Facts and Factoids

First President of the United States?

Who Was the First President of the United States?

The obvious answer is George Washington but this is incorrect.

The United States of America was actually formed on March 1, 1781 with the adoption of The Articles of Confederation by Maryland whose delegates delayed its ratification over a western border dispute with Virginia and New York. Upon the March 1 ratification the President of the Continental Congress officially became President of the United States in Congress Assembled.

To make matters even more perplexing some historians claim that John Hanson was the first President of the United States as he was the first person to serve the full one-year term (1781-82), under the ratified Articles of Confederation. This again is incorrect.

The ratification occurred during the term of Samuel Huntington who served as President from September 28, 1779 to July 6, 1781. Consequently, Samuel Huntington was the first President of the United States in Congress Assembled.

NOTE: If you were lied to about this? WHY? To make-a-god named Washington? If they lie about these details, would they have any qualms about lying about more important things?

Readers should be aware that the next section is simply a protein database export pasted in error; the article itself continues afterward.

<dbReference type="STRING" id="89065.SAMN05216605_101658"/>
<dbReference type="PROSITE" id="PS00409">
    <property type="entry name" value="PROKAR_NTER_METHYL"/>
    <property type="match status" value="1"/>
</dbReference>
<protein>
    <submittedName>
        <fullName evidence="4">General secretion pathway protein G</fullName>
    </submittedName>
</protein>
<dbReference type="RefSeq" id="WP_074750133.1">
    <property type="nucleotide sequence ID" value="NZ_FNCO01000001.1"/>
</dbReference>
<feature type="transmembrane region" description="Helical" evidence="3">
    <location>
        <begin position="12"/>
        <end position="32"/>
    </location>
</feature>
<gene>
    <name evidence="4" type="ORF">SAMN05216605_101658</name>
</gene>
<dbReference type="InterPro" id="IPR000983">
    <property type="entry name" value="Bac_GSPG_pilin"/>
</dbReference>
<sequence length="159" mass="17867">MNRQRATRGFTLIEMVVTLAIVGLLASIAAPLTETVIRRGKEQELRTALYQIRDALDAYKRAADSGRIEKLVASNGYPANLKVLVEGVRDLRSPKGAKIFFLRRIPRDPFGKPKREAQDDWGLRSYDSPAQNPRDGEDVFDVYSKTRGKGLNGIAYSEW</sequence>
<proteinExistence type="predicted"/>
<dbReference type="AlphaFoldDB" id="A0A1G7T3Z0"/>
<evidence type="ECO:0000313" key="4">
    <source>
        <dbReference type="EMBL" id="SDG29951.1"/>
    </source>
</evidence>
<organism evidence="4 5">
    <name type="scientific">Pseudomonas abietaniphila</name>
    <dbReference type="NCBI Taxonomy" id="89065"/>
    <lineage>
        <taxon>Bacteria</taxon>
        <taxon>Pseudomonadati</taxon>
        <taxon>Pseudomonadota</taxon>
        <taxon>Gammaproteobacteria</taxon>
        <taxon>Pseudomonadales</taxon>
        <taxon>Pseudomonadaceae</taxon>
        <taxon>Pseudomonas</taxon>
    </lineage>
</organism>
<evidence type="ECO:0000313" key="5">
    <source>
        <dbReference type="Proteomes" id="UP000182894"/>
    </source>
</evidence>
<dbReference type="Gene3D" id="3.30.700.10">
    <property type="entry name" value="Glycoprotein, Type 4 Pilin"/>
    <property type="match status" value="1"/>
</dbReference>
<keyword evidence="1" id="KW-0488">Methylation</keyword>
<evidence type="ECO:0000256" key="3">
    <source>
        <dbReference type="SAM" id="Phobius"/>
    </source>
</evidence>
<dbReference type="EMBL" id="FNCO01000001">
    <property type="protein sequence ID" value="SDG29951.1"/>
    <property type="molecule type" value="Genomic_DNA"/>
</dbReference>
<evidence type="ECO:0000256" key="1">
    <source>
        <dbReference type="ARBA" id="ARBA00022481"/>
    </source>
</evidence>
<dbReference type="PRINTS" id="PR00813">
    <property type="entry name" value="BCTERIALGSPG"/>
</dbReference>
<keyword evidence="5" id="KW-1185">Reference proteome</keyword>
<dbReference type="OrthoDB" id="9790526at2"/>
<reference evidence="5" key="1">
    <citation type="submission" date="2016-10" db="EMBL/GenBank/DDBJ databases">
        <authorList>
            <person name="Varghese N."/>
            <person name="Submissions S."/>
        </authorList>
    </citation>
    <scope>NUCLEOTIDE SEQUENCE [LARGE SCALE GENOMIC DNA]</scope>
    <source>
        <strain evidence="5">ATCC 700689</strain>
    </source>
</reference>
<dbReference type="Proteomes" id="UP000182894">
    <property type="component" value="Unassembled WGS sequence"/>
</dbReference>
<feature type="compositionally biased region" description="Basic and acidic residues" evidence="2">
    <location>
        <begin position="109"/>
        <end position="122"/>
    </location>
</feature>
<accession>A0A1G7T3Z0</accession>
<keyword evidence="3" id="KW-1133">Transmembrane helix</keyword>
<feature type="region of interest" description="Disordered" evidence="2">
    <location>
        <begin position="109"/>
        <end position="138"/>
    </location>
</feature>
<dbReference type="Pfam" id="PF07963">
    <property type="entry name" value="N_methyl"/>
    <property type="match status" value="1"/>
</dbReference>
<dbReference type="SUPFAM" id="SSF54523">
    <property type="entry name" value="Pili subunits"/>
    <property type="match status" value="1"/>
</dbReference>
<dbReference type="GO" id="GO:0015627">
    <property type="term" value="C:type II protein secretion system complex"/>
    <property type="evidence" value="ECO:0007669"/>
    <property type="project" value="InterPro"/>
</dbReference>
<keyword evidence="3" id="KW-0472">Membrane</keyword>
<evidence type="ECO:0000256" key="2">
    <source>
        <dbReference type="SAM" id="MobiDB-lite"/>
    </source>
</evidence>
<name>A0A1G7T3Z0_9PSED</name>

Samuel Huntington

Signer of the Declaration of Independence

SAMUEL HUNTINGTON was born on July 3, 1731 at Windhan, Connecticut, the son of a Puritan farmer. He was a self-educated man who at age sixteen, was apprenticed to a cooper. He taught himself Latin at night and devoured every book on law he could find. At twenty-seven he was admitted to the bar, then moved to Norwich, a larger town offering more opportunity. After a year, however, he married the local minister's daughter, and set up what would eventually become a most lucrative law practice.

In 1764, Huntington was elected to the provincial assembly, and in quick succession became a justice of the peace, the king's attorney for Connecticut, and a member of the colony's council. Later he was elected President of the Second Congress.

Huntington worked hard and long for independence, however quietly. A fellow delegate wrote: "He is a man of mild, steady, and firm conduct and of sound methodical judgement, tho' not a man of many words or very shining abilities. But upon the whole is better suited to preside than any other member now in Congress."

After signing the Declaration, Huntington served in Congress for ten more years. In 1778 he also signed the Articles of Confederation. He was still president of Congress when the Articles were ratified by Maryland, the last state to agree, in 1781. Not long after that, Huntington resigned from Congress due to illness. He returned to Connecticut where he served as an associate justice of the superior court. In 1785, he became lieutenant governor of Connecticut. A year later he was elected governor and was reelected to that office for ten consecutive years.

Huntington died on January 5, 1796 at the age of sixty-four.



By R. Yates

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